A standard application-layer protocol for delivery of e-mail over a TCP/IP internetwork such as the Internet. The basics of Simple Mail Transfer Protocol (SMTP) are defined in Request for Comments (RFC) 821 and 822.
SMTP defines the format for messages sent between TCP/IP hosts on the Internet. SMTP uses plain 7-bit ASCII text to send e-mail messages and to issue SMTP commands to receiving hosts. Multipurpose Internet Mail Extensions (MIME) is typically used to encode multipart binary files including attachments into a form that SMTP can handle.
SMTP provides a mechanism for forwarding e-mail from one TCP/IP host to another over the Internet. SMTP services running on a TCP/IP host first establish a connection to a remote host using Transmission Control Protocol (TCP) port 25. An SMTP session is then initiated by sending a helo command and receiving an OK response. The sending computer then uses the following commands to send messages:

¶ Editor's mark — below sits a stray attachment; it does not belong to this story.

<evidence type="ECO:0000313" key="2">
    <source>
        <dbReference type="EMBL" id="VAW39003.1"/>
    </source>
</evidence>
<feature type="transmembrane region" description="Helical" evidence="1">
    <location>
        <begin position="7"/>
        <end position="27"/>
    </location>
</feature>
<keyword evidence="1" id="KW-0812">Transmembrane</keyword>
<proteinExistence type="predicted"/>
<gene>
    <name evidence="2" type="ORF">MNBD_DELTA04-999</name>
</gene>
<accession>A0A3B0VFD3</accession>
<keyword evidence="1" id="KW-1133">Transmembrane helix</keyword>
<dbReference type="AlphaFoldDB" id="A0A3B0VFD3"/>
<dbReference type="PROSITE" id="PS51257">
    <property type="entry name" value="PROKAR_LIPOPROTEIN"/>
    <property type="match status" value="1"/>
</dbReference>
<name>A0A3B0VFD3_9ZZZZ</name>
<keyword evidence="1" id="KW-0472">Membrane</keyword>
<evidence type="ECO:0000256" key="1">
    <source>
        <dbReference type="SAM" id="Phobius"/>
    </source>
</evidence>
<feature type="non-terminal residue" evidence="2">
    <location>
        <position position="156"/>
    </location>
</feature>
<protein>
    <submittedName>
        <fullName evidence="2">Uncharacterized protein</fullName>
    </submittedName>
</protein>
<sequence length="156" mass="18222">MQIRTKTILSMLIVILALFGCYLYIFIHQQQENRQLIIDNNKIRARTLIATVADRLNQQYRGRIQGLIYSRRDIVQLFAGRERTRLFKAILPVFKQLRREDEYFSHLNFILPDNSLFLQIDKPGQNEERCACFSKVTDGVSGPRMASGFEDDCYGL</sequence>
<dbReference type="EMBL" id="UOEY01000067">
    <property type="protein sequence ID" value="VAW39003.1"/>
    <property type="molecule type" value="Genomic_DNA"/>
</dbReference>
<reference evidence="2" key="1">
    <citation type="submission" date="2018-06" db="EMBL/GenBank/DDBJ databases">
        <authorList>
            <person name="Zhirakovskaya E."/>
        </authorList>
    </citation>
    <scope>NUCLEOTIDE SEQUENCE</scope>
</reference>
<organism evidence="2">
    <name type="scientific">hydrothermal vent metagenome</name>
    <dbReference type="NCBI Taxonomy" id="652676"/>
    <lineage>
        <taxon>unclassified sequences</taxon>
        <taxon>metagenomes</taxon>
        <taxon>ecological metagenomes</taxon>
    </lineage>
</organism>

SMTP provides message transport only from one SMTP host to another. Support for storing messages in mailboxes is provided by Post Office Protocol version 3 (POP3) and Internet Mail Access Protocol version 4 (IMAP4).
To implement SMTP on a Microsoft Exchange Server messaging network, install and configure the Internet Mail Service. To troubleshoot problems with remote SMTP servers, use Telnet to connect to port 25, try issuing various SMTP commands (such as the ones described in this entry), and examine the results. The SMTP service on Internet Information Server (IIS) version 4 functions only as an SMTP mail delivery agent (SMTP host) and does not have any provision for creating user mailboxes.